Published: Jan 1993
| ||Format||Pages||Price|| |
|PDF ()||10||$25||  ADD TO CART|
|Complete Source PDF (8.7M)||10||$55||  ADD TO CART|
The failure modes of three laboratory freeze-thaw procedures are compared with field failures. Sets of fifteen plant-fired brick were selected. Five brick from each set were subjected to each procedure.
Two omni-directional procedures were used: The Standard Method as set forth in ASTM C67, Standard Methods of Sampling and Testing Brick and Structural Clay Tile (with a 4-h cold water saturation), and a modified ASTM (with a 5-h boil saturation).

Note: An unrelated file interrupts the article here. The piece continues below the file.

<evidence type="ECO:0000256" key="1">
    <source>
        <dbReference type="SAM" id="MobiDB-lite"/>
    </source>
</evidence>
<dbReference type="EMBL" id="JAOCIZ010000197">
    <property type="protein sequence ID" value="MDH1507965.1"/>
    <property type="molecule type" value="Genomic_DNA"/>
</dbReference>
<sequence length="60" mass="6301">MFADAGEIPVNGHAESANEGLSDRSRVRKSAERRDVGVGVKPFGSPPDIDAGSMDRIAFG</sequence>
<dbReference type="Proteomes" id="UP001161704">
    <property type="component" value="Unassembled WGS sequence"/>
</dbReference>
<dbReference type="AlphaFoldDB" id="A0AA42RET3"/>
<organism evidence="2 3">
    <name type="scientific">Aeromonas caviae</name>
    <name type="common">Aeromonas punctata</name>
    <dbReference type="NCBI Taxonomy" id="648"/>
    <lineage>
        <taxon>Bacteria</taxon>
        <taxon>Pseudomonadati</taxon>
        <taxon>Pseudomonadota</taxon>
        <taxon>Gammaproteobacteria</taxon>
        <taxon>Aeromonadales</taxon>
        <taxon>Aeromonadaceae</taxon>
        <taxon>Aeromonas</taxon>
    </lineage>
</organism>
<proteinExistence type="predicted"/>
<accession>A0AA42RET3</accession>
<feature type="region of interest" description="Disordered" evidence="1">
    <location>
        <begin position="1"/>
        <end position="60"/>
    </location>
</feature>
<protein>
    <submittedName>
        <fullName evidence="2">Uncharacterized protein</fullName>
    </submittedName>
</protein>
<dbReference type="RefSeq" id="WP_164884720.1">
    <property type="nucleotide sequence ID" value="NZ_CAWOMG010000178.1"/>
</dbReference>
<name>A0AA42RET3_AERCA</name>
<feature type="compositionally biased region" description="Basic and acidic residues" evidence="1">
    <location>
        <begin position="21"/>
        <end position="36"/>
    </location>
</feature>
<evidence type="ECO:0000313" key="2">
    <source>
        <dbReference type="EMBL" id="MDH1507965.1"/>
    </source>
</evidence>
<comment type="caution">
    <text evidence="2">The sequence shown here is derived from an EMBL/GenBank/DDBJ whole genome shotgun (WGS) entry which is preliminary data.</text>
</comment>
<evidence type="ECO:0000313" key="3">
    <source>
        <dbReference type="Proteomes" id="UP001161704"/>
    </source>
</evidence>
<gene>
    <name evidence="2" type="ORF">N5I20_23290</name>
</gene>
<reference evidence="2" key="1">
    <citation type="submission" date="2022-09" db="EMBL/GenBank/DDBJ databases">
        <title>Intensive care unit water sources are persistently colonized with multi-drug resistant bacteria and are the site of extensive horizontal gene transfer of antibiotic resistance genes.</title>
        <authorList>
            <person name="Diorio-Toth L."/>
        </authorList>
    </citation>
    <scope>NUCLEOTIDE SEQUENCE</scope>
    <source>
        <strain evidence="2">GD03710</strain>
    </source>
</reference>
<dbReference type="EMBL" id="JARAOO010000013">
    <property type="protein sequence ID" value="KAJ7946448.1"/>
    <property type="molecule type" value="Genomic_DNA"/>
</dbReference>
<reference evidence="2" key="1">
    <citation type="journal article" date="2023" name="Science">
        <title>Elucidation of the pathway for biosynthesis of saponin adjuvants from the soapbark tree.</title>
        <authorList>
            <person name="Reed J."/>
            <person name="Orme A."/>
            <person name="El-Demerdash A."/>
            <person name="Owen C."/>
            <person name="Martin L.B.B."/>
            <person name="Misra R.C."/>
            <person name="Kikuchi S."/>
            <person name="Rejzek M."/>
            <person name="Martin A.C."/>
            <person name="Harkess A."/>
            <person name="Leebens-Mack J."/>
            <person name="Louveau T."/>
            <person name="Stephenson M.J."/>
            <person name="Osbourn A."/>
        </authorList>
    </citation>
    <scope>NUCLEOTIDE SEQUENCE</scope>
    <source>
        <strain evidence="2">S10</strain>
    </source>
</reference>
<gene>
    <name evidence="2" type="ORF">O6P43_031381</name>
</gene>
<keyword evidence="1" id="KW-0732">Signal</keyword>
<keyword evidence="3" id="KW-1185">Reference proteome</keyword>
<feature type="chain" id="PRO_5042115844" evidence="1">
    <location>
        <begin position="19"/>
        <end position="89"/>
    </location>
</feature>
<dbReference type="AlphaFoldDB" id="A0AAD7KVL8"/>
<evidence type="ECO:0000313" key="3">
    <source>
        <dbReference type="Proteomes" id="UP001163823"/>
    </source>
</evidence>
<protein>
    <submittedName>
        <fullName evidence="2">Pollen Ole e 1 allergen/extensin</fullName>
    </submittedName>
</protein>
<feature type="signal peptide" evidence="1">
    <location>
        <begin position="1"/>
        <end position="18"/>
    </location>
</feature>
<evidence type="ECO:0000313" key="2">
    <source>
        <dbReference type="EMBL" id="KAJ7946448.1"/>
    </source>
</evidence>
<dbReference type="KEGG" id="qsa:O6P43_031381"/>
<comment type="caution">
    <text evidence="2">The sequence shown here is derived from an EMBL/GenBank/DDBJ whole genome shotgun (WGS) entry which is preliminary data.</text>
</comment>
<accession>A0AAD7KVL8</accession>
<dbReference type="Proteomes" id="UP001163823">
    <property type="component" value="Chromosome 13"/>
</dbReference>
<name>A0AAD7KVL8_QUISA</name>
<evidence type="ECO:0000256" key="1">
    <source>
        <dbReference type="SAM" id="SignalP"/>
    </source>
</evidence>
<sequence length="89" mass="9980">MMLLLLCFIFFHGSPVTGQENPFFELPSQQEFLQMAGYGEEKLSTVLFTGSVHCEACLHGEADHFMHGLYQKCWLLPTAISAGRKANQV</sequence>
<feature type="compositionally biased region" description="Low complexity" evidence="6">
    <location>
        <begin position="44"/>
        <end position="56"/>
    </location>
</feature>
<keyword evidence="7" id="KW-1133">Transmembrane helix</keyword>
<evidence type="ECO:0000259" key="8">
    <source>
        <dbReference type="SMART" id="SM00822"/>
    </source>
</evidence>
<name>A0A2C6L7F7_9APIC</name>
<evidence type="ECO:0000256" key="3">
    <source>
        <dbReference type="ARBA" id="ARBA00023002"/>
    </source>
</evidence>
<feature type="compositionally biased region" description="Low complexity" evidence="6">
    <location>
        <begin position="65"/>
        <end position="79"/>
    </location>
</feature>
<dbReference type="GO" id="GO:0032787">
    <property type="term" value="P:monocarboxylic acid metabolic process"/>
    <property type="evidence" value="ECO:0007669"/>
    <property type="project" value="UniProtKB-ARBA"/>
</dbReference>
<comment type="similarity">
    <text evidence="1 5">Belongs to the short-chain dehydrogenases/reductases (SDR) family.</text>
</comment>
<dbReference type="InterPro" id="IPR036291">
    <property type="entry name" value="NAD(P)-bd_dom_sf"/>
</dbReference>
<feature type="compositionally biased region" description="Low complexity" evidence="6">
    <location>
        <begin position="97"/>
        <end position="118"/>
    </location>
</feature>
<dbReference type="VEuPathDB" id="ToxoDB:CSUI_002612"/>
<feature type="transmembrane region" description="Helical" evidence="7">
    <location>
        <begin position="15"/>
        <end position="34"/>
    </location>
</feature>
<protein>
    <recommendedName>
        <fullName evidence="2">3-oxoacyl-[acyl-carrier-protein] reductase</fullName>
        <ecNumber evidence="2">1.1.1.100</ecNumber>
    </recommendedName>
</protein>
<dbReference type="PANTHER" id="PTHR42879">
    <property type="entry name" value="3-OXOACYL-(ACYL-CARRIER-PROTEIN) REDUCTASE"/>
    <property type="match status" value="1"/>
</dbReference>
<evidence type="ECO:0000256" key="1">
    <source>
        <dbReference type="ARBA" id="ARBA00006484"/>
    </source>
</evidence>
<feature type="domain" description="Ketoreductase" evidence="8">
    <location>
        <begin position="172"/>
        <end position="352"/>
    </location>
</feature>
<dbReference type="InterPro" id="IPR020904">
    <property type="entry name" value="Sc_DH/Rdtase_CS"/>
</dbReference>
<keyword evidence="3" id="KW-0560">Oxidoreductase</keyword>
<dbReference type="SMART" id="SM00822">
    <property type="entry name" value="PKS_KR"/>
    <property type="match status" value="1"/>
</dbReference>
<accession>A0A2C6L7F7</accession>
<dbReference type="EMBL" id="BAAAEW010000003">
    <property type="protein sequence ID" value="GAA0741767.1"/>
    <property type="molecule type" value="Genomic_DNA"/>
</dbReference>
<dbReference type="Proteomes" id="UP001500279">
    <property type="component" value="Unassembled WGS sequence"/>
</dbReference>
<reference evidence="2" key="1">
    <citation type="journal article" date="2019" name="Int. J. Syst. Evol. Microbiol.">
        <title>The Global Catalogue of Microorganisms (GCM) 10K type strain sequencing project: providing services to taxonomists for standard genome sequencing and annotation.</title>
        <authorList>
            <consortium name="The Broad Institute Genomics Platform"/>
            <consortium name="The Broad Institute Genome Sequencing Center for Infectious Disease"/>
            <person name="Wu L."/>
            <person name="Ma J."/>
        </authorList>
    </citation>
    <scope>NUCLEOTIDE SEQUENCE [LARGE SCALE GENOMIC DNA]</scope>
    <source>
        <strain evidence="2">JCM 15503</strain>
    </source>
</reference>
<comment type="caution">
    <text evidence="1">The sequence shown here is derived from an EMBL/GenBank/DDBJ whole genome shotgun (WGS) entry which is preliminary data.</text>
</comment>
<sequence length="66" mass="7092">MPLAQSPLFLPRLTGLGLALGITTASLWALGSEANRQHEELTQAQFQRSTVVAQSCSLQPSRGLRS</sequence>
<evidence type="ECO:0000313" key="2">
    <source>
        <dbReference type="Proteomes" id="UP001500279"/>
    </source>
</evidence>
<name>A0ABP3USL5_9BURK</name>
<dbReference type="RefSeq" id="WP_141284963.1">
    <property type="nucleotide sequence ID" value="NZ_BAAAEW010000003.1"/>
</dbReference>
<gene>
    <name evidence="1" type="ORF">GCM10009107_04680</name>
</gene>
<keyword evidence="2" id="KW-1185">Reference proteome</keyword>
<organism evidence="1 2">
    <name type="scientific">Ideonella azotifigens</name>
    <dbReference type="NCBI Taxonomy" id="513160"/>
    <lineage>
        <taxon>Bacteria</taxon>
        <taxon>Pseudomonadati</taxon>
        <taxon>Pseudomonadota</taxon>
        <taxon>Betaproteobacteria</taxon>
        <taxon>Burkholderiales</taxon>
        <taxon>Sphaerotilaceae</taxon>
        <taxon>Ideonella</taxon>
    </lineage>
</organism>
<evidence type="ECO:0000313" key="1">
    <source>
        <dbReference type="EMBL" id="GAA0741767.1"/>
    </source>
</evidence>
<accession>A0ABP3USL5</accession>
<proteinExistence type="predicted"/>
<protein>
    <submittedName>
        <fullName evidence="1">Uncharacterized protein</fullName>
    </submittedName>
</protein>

One uni-directional method was used: The Face Freeze-Thaw Procedure. This procedure was developed in the Acme Brick Company Research Laboratory, Denton, Texas, and utilizes the 5-h boil saturation. After each freeze cycle, only the face of the brick is thawed while the body remains frozen. The test specimens are withdrawn after 100 cycles, or when a specimen has failed. A sample is considered to have failed when a laminar crack develops parallel to the brick face. The crack usually develops 10–15 cycles before the face comes off.
physical properties, frost resistance, water absorption, compressive strength, omni-directional, uni-directional, laminar spalling, process defect, face freeze-thaw
Director of Research and Production Services, Acme Brick Company, Denton, Texas